Market researcher Stanford Resources said today that a shortage of high-quality liquid crystal displays (LCDs), which started at the end of 1998, is driving up the price of this critical PC component.
"There was a shortage in TFT-LCD panels at the end of 1998. The increase in desktop monitor [LCD] production will extend this shortage through the fourth quarter of 1999," said Sweta Dash, senior market analyst at Stanford. High-quality LCD screens are referred to as active-matrix or TFT screens.
The net result for Japanese and Korean manufacturers is recovered revenue. "Price increases and a 170 percent growth rate in the liquid crystal display monitor market in 1999 will recover all lost revenue, adding $5 billion in 2000," Dash said. This upturn comes after steep price reductions clobbered display makers in the first half of 1998, which resulted in a $2 billion revenue decline for LCDs used in portable computers, according to Stanford Resources.
For consumers, however, the effect may not be beneficial at all as the shortages could drive up computer prices. LCD costs are crucial for determining the price of computers such as notebook PCs, because they comprise as much as one-third of the overall cost. Price hikes over the last few quarters have been as high as 15 percent, according to DisplaySearch, a research firm that covers the display market.
Last month, DisplaySearch said that notebook PC manufacturers, for the most part, have been absorbing the costs. But this may change, and prices on some notebook models from major manufacturers could begin to increase this quarter by $100 to $150.
Stanford, however, sees the supply constraints easing next year. "The supply crunch will be eased, though, beginning in 2000, with the addition of capacity in Korea and Taiwan," the report said. "This is good news for the notebook-computer and LCD-monitor sellers who have worried about rising prices since late 1998. There is enough capacity to serve the mainstream 12- to 15-inch-diagonal sizes, but it will require very skillful coordination of factory capacity to avoid shortfalls in the third and fourth quarters of 1999," said David Mentley, vice president of Stanford Resources.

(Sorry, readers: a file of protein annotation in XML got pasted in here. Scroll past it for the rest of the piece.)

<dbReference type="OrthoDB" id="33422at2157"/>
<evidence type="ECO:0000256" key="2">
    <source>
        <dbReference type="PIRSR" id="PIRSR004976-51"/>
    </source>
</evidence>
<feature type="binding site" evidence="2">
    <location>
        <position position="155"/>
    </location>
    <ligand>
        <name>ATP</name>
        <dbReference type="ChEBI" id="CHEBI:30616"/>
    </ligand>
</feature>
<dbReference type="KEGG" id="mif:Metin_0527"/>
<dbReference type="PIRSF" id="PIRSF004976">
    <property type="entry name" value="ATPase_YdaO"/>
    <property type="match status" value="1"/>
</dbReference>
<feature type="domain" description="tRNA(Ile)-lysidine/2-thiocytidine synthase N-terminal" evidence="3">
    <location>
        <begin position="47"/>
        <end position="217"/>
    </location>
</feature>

The study comes after a number of Japanese manufacturers including Sharp, NEC, and Toshiba started pushing up LCD prices earlier this year in the face of a supply shortfall. In April, Matsushita Electric Industrial, a relatively small LCD maker, said it would raise prices of active-matrix screens by about 10 percent, according to Japan-based reports.
For Japanese makers, this has been a dramatic reversal of fortunes: Japanese makers over the last few years have been in the doldrums and wracked by losses because of a seemingly endless glut of displays.
DisplaySearch and others have said the price reversal was brought on by tepid investment in facilities over the last few years and a surge in demand for active-matrix LCDs. Because of the supply glut of past years, prices on active-matrix screens came down to the levels of the less expensive, lower-quality passive matrix LCDs. This price parity suddenly triggered demand for the higher-quality active matrix screens. This eventually led to over-demand.
On top of this, both Stanford and DisplaySearch say manufacturers are now supplying active-matrix screens to the desktop PC market. This new market is increasing in size quickly--it jumped from only a few hundred thousand screens in 1997 to 1 million in 1998 and is projected to reach 3 million this year, according to DisplaySearch.
Also, the demand for notebook PC screens continues unabated, at growth rates of about 14 percent. The 13.4-million-unit market in 1998 is projected to increase to near 16 million in 1999, DisplaySearch said.
Japanese makers have been calling for price hikes as high as 20 percent in order to recoup losses, and prices for certain screen sizes have jumped as much as 40 percent from the rock-bottom lows of last year due to market conditions, according to Japanese reports.